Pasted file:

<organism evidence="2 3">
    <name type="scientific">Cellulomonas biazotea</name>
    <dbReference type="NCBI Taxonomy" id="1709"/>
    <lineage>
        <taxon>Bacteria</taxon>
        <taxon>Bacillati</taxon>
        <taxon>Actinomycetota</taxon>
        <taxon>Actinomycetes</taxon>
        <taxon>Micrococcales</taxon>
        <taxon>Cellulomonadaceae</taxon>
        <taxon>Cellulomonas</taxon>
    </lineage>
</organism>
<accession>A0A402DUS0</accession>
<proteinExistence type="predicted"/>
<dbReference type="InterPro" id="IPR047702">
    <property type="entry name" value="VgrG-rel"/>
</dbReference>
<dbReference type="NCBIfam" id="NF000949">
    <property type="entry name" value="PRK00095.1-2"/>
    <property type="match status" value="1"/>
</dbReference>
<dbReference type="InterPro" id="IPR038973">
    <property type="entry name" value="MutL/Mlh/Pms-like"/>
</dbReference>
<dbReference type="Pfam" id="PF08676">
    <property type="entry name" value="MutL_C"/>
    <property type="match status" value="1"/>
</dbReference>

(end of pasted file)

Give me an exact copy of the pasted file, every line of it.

<organism evidence="2 3">
    <name type="scientific">Cellulomonas biazotea</name>
    <dbReference type="NCBI Taxonomy" id="1709"/>
    <lineage>
        <taxon>Bacteria</taxon>
        <taxon>Bacillati</taxon>
        <taxon>Actinomycetota</taxon>
        <taxon>Actinomycetes</taxon>
        <taxon>Micrococcales</taxon>
        <taxon>Cellulomonadaceae</taxon>
        <taxon>Cellulomonas</taxon>
    </lineage>
</organism>
<accession>A0A402DUS0</accession>
<proteinExistence type="predicted"/>
<dbReference type="InterPro" id="IPR047702">
    <property type="entry name" value="VgrG-rel"/>
</dbReference>
<dbReference type="NCBIfam" id="NF000949">
    <property type="entry name" value="PRK00095.1-2"/>
    <property type="match status" value="1"/>
</dbReference>
<dbReference type="InterPro" id="IPR038973">
    <property type="entry name" value="MutL/Mlh/Pms-like"/>
</dbReference>
<dbReference type="Pfam" id="PF08676">
    <property type="entry name" value="MutL_C"/>
    <property type="match status" value="1"/>
</dbReference>